Weekly News Mars

Published on November 11th, 2015 | by Zoe McKellar

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This Week in Science!

Hello Au Science fans! Welcome to our brand new weekly news blog as brought by our author Zoe McKellar, who will be bringing you a summary of the top stories from the past week from the local area and further afield. If you have any news that you’d like to share with us, please contact us on our Facebook page!

University Professor Selected for Top Editorial Role

The University of Aberdeen’s Professor Dragan Jovcic has been appointed a top editorial role in a prestigious journal. Prof. Jovcic, of the School of Engineering, is known for his recently published pioneering work on DC grids using high voltage direct current systems, and has successfully secured funding towards development of a subsea ‘supergrid’ in the North Sea to enable power transmission for renewable energy. He has been selected to edit the top international Institute of Electrical and Electronics Engineers (IEEE) Transactions on Power Delivery journal, after being invited by the current editor.

Mars Atmosphere Stripped Away by Sun

The Red Planet continues to deliver on exciting news, this time about the catastrophic effects of a solar storm on the planet’s atmosphere. NASA have revealed in a new announcement that while Mars would once have had water and a thick atmosphere, massive solar flares (coronal mass ejections, CMEs) stripped away this atmosphere. While Earth’s global magnetic field protects the atmosphere, Mars does not have such a field, leaving it at the mercy of solar storms. The news is the latest step towards an understanding of how a planet that once resembled a smaller version of Earth could evolve into the cold, arid landscape of Mars.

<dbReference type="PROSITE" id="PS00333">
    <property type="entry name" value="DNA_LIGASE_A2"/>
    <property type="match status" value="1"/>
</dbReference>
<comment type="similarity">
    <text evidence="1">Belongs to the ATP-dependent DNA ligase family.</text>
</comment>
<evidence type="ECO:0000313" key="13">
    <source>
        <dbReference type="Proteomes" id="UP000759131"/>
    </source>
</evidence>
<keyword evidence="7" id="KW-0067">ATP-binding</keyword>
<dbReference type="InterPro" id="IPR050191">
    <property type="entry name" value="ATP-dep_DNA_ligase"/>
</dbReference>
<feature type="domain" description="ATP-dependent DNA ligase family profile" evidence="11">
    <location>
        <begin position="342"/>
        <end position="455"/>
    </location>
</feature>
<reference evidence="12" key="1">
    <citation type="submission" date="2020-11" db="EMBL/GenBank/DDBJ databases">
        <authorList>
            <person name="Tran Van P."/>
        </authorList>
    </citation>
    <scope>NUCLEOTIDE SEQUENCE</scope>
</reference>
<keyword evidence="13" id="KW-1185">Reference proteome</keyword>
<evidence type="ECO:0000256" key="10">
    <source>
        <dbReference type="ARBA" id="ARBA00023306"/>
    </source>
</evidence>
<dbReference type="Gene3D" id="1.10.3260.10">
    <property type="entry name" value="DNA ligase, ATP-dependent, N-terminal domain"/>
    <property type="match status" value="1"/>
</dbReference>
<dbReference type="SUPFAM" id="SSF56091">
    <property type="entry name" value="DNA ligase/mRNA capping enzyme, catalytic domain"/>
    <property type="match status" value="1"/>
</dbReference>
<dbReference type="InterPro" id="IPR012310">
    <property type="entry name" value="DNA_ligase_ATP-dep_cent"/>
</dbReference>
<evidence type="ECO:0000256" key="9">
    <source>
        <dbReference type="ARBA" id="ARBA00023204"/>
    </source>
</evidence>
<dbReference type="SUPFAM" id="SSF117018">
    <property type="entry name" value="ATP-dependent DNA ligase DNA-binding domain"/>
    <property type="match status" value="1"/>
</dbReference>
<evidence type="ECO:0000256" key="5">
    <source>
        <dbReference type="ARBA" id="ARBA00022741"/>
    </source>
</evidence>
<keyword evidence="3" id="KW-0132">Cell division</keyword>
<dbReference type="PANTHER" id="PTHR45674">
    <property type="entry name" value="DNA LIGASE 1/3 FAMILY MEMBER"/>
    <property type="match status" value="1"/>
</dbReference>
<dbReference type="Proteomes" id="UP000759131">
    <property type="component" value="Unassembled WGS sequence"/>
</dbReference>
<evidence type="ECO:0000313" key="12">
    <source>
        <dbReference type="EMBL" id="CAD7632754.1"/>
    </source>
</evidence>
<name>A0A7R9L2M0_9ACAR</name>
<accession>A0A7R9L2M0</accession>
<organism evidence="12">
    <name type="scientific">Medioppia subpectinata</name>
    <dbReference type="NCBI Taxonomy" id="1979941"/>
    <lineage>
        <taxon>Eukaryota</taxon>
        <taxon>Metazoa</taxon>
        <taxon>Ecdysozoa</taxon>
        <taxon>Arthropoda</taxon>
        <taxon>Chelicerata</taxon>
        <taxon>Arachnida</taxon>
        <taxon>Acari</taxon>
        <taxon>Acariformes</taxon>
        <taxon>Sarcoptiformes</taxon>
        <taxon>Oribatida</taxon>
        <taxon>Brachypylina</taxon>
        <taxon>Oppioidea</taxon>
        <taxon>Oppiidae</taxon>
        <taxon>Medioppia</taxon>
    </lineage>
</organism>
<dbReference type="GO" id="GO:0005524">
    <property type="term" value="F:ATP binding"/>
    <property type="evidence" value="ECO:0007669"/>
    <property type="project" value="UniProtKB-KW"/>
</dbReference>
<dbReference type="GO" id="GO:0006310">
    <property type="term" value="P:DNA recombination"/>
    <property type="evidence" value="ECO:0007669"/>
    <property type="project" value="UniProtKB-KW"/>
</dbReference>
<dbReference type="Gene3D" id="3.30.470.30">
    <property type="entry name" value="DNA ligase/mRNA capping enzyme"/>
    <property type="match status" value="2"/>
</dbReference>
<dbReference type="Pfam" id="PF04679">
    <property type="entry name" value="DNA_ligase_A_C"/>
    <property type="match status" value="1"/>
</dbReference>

No Huge Alien Megastructure

Scientists have ruled out the possibility of an alien megastructure orbiting a star in the KIC 8462852 star system, some 1500 light years from Earth. Concerns of a megastructure were originally raised following observation of the star’s occasional dimming by up to 20%, which has now been attributed as a natural phenomenon. Investigations were carried out, with scientists searching for radio signals that may suggest alien life. Seth Shostak of the Seti Institute, which searches for extra-terrestrial intelligence, admits that while the behaviour of the star was likely to be caused by nature, “it’s only prudent to check such things out.”
Star

7.5ft Shark Washed up on Moray Coast

Not quite the same scale as “Jaws,” but dog walkers were shocked to discover a 7.5 foot porbeagle shark on the beach in the village of Cullen. Sadly the shark was dead when it was washed up, but still caused an alarming sight. Porbeagle sharks can reach over 8 feet in length and only occasionally come close to shore, preferring the food-rich areas of the outer continental shelf. Despite its size, the predator feeds on mainly small to medium-sized fish. The porbeagle does, however, share some characteristics with its big cousin, the great white shark – both are assigned to the order Lamniformes, or mackerel sharks.
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Postgraduate Researcher in Geology



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